As a DevSecOps engineer, you are aware that software supply chain attacks are rapidly on the rise. Both business and security leaders have taken notice and are becoming increasingly concerned because the damage from this emerging attack vector can be devastating.
Cloud application development teams are under intense pressure to address the problem. Many are briskly shifting left in their security strategy by embedding security controls early into the application development lifecycle. For securing the supply chain at scale, they are adopting the best practice of verifying the software bill of materials, or SBOMs, to constantly evaluate oncoming risks.
However, the industry is realizing that SBOMs alone are not enough for software supply chain security because they don’t help users respond to the tampering of software artifacts. Consider these noteworthy examples:
- The Gentoo Linux GitHub Repo attack (2018): The incident involved modifying GitHub repositories containing the open source Gentoo code, MUSL development overlay and Systemd to erase all files from the system.
- The SolarWinds attack (2019-2020): The attack was orchestrated by breaking into the build pipeline and injecting a backdoor malware, known as SUNBURST, into the Orion update tool even though the software was signed. It then used that to proliferate Trojanized updates to SolarWinds’s customer systems.
- The CodeCov attack (2021): Hackers gained unauthorized access to CodeCov’s Bash Uploader script and altered it to eventually exfiltrate customer data containing keys, tokens, and credentials from CI (continuous integration) environments.
- The PyPi Library attack (2022): Hackers infected the W4SP stealer malware into open source software (OSS) packages from the Python Package Index (PyPi), the official third-party software repository for Python, to pilfer sensitive data, browser cookies, tokens, and system metadata.
As you can see, software supply chain attacks are becoming so widespread that they are indeed a wake-up call for developers and security teams. To protect software artifacts from unauthorized modifications within the software supply chain, a new security framework — aptly called Supply Chain Levels for Software Artifacts, or SLSA (salsa) — has emerged.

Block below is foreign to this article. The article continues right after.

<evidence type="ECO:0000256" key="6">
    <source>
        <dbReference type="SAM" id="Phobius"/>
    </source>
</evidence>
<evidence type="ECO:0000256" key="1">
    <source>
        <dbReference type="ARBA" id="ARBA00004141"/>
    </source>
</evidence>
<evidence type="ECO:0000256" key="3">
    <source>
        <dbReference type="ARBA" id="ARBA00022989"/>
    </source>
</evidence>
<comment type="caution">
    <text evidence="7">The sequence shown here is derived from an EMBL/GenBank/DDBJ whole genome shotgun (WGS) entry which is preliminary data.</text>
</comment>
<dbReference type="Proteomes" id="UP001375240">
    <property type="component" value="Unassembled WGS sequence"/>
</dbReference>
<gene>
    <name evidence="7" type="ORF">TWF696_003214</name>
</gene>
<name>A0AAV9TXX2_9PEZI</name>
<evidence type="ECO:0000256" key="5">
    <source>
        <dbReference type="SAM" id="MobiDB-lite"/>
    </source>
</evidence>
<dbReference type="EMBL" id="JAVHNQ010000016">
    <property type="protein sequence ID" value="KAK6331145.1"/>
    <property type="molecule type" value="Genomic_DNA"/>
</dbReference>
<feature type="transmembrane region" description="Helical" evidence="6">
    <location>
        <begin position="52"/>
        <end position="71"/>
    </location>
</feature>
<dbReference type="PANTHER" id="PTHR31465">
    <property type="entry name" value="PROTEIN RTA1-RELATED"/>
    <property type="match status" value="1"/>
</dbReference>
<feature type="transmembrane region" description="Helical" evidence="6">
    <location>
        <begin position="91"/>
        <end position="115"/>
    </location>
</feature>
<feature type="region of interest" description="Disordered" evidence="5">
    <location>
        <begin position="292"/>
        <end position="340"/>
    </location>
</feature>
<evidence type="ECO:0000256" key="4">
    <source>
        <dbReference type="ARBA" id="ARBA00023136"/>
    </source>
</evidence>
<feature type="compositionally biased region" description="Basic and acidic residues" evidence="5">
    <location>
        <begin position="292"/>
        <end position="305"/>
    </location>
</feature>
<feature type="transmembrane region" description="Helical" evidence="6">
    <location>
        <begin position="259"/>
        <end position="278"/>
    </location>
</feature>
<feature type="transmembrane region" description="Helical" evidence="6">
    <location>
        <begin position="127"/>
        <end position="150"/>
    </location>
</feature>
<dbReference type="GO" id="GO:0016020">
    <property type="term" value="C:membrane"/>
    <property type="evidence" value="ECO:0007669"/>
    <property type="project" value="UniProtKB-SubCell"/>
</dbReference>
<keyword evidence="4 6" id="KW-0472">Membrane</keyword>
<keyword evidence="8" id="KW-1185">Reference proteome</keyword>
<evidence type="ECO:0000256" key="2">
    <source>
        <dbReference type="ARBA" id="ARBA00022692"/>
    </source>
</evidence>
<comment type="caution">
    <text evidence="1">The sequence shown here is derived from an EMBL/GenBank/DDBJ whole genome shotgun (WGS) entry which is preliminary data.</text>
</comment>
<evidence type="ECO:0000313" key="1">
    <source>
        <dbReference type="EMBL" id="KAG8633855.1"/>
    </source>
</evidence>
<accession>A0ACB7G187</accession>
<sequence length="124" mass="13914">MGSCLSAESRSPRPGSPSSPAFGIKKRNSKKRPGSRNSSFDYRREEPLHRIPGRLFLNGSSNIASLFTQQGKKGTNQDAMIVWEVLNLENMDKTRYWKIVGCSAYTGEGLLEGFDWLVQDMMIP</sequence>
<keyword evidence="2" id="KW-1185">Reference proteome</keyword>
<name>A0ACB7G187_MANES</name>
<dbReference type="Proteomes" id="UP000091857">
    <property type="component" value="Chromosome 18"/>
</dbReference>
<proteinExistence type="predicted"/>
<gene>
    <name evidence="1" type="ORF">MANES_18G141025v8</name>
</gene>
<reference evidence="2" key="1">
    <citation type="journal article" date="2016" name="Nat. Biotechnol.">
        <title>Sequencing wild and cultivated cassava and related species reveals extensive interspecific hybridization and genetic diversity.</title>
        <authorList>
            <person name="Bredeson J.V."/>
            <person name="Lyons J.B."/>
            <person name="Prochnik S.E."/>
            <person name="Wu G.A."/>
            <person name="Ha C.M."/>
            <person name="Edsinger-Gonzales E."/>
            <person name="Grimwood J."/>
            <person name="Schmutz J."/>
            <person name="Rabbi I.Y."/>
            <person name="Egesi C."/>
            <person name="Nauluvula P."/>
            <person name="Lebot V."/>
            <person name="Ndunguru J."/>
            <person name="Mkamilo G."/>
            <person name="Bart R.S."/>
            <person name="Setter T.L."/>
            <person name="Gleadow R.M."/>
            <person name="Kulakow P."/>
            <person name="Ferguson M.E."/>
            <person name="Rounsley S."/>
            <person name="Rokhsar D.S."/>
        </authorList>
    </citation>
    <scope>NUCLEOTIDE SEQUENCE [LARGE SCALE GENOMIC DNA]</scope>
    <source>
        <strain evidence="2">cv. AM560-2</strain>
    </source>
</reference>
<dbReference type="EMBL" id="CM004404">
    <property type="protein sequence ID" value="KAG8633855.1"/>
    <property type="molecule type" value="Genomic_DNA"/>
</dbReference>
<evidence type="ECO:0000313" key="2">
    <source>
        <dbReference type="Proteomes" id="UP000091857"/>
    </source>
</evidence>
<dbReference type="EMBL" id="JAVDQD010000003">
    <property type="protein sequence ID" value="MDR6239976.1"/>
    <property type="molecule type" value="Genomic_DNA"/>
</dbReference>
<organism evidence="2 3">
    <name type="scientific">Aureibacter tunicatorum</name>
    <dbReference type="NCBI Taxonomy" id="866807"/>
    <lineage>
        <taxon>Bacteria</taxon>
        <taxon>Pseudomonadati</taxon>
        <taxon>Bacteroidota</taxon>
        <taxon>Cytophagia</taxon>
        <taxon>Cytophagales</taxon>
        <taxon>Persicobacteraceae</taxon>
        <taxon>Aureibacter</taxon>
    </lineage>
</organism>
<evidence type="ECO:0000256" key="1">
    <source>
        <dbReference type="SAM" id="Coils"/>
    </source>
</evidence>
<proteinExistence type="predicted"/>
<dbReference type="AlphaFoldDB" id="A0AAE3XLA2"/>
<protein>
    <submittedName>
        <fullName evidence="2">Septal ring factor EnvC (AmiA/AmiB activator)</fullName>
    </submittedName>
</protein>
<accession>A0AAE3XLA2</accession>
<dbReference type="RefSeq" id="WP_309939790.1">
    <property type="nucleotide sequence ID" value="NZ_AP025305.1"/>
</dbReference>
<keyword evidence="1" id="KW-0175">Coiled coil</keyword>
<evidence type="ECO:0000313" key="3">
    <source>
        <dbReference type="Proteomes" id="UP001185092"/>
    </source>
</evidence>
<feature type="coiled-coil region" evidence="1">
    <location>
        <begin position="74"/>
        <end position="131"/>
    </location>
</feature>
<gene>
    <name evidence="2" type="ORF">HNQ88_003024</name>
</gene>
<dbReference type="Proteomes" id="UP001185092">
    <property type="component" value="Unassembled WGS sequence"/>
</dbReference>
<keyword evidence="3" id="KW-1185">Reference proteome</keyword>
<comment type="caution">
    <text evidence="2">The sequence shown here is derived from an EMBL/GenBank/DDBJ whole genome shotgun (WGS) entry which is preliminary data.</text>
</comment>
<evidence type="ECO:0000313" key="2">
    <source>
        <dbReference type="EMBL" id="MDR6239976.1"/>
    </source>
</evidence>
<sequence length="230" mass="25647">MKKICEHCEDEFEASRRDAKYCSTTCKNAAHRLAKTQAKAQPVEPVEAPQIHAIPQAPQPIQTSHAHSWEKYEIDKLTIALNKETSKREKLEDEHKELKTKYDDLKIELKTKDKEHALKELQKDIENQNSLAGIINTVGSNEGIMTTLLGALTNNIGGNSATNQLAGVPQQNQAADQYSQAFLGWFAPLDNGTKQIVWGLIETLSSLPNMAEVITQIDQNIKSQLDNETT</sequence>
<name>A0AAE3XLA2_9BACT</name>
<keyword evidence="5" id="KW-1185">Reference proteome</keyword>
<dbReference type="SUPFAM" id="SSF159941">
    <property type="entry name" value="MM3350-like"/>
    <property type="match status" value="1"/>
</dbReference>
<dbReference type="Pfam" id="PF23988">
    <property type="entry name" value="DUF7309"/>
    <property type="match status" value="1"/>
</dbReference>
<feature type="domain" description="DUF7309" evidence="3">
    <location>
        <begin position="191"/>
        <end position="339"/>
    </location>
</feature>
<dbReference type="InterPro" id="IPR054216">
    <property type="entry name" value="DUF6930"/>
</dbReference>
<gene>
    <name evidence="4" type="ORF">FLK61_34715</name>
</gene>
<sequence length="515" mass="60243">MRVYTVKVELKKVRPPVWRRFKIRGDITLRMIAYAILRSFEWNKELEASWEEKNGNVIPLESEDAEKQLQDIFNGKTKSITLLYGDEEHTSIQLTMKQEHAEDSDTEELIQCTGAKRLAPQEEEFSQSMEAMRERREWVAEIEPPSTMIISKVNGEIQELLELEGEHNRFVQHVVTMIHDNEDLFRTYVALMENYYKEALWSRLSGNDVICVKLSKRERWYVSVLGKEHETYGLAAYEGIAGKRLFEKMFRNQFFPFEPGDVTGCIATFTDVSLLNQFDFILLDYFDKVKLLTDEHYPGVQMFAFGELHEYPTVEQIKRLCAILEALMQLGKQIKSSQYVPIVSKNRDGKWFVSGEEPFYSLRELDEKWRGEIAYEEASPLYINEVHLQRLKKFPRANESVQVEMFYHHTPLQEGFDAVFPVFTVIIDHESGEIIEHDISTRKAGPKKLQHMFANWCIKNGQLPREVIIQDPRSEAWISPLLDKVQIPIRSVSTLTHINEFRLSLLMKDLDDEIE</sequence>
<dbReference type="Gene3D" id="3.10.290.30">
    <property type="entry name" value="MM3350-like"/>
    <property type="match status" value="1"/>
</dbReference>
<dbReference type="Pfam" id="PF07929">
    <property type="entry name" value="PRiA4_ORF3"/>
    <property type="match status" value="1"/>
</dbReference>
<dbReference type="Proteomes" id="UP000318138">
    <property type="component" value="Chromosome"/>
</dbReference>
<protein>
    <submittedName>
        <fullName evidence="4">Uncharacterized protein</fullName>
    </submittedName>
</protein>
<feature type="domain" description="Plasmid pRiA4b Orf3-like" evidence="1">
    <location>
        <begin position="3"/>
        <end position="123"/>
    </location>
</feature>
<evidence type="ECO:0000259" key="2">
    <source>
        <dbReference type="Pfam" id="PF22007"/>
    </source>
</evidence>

The SLSA Security Framework
SLSA is an adoptable security guidance framework that serves as a checklist of standards and controls for safeguarding the integrity of open source software artifacts across the entire supply chain.
SLSA is an OpenSSF (Open Source Security Foundation) project established by industry consensus and based on code review concepts used internally at Google for all its software production.
The software supply chain, from development to deployment, is quite complex and riddled with numerous security vulnerabilities along the entire workflow. Before Google unveiled SLSA in 2021, only point products existed to detect and block specific vulnerabilities at any link in the software supply chain. SLSA, on the other hand, is designed to be a comprehensive end-to-end framework. It not only defines how to mitigate threats within all supply chain artifacts, but also provides security guarantees that prevent attacks on the entire supply chain in a security landscape that is ever-changing.
The Biggest Problems with Securing the Software Supply Chain
Modern applications are created using software artifacts that include both proprietary and open source code, APIs and user interfaces, and various other components. Security issues at any point in this software supply chain create serious risks.
That said, the risks associated with closed source and commercially verifiable artifacts are, to a degree, easier to navigate. By contrast, open source software artifacts pose the biggest risks giving DevSecOps teams a much harder time.